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Riley & Scott MKIII


Competed in both Daytona 24 hours and Sebring 12 Hours 
One of the first MKIII's produced 
Extensively raced in the IMSA championship during the 1990's
Ideal car to win the LMP1A category in Endurance Racing Legends 

When thinking about some of the most dominant endurance racing sportscars of all time, your mind would automatically be drawn to names such as Audi, Ferrari, Porsche and Toyota. This is rightly to be expected, but we can almost guarantee that Riley & Scott never came to mind. This could be because they were only in motorsport for a short period of time, or that they were a small family-owned business without major manufacturer funding. However, that does not change the fact that during the 1990’s, they dominated sports car racing in America.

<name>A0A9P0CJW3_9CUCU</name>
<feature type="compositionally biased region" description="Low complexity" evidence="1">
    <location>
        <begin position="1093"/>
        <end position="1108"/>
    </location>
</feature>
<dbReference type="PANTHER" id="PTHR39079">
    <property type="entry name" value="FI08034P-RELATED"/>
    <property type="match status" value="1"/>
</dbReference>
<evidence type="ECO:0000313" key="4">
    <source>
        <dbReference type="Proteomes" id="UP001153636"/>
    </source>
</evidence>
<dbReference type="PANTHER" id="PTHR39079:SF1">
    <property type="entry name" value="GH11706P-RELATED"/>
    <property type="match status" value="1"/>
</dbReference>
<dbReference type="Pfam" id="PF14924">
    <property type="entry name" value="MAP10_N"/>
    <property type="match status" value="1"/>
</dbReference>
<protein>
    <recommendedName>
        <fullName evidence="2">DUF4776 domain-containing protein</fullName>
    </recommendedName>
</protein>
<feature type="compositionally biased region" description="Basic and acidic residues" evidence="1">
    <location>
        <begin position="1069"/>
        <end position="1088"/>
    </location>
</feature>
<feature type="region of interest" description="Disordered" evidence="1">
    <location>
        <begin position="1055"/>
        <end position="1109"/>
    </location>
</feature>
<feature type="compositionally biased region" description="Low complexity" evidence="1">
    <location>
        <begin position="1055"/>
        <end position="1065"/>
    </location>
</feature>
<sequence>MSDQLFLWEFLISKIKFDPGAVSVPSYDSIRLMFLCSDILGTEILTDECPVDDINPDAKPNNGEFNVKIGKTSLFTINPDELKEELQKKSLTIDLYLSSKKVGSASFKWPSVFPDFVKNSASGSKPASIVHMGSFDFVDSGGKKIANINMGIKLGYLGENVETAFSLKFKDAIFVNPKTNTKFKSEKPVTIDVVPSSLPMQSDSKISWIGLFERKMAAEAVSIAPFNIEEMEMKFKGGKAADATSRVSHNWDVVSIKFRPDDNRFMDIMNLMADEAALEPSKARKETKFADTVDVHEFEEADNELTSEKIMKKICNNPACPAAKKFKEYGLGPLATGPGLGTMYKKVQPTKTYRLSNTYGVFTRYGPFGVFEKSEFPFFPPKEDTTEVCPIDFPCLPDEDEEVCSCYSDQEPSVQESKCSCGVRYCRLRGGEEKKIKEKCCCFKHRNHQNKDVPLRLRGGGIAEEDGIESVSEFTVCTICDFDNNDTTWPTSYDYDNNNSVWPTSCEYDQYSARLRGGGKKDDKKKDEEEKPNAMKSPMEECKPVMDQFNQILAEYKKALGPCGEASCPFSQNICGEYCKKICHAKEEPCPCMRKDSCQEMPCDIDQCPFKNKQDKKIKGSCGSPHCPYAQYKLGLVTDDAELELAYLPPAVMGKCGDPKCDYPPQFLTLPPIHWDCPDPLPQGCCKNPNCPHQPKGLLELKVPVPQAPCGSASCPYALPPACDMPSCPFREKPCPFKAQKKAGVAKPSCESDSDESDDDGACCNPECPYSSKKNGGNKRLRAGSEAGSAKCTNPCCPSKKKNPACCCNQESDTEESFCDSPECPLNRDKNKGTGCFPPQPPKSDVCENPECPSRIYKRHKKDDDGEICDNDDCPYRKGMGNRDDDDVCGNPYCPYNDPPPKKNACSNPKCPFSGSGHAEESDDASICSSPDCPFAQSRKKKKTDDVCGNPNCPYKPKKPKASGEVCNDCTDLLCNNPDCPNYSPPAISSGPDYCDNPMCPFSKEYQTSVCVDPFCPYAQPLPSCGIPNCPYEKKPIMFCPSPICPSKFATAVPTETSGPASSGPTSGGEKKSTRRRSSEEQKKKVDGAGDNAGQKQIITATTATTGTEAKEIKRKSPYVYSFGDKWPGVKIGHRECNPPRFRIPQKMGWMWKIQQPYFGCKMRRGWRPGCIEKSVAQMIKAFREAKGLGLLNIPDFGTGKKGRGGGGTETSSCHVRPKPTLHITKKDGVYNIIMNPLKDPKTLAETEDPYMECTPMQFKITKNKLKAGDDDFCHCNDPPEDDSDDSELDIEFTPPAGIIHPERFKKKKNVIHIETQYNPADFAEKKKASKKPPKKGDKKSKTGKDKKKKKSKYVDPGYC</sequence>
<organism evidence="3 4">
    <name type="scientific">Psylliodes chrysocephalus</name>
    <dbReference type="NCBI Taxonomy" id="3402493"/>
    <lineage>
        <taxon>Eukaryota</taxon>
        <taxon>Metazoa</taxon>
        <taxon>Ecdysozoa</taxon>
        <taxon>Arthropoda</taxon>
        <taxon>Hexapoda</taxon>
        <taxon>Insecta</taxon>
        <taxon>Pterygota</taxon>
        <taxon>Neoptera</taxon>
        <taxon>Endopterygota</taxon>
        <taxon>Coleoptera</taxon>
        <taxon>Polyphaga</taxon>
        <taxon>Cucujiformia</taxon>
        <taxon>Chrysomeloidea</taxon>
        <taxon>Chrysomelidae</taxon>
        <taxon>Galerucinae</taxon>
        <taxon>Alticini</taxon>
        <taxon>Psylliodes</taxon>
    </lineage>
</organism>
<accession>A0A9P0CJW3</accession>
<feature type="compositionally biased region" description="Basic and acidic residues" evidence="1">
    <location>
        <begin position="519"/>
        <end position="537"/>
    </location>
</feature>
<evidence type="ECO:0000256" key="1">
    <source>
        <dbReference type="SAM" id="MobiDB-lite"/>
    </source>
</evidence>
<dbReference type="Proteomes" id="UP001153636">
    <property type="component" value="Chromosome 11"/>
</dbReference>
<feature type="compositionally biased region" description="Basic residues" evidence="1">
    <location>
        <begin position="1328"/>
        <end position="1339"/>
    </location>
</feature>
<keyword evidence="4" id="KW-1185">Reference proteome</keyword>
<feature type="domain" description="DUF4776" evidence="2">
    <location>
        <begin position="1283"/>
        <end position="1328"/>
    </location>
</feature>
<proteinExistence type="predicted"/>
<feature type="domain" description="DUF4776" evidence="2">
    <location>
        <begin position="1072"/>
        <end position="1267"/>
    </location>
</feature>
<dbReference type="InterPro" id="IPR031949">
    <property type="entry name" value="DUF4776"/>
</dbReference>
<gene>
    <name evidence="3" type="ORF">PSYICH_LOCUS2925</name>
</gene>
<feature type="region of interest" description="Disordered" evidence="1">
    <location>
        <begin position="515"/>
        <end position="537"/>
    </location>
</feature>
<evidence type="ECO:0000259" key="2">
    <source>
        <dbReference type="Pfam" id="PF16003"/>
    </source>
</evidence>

1993 saw the end of what is one of the greatest eras of sports car racing, the ‘Group C’ era. It was always going to be a tough job replacing the magnitude of manufacturers that both Group C and GTP gathered on the grid. However, every cloud has a silver lining, and for IMSA, this silver lining would come in the form of a small manufacturer from America called ‘Riley & Scott’. The new IMSA class called WSC was aimed at open sports prototypes and it saw the might of Ferrari spring an attempt to regain control at the top of the motorsport mountain. However, what Ferrari did not account for was their biggest rival being a company they most likely knew little about. Riley & Scott debuted their initial design, called the MkIII, during the 1993 IMSA season. Rob Dyson would be the first of many other team bosses to take a gamble on the underdog. Impressed from the outset, Rob bought two new MkIII’s to run in the 1995 IMSA Championship. Built in only four months, the first car would take to the track at the legendary Daytona 24 Hours. However two races into the campaign, and with no hint of success on the horizon, doubts about the great American dream begin to creep in. That is until race three of the calendar came about. Not only did the Riley & Scott take the win, it also scooped the fastest lap, leaving the Ferrari 333 SPs to fight for second and third. The stage had been set for a titanic multi-season battle between the might of Ferrari and the plucky upstart.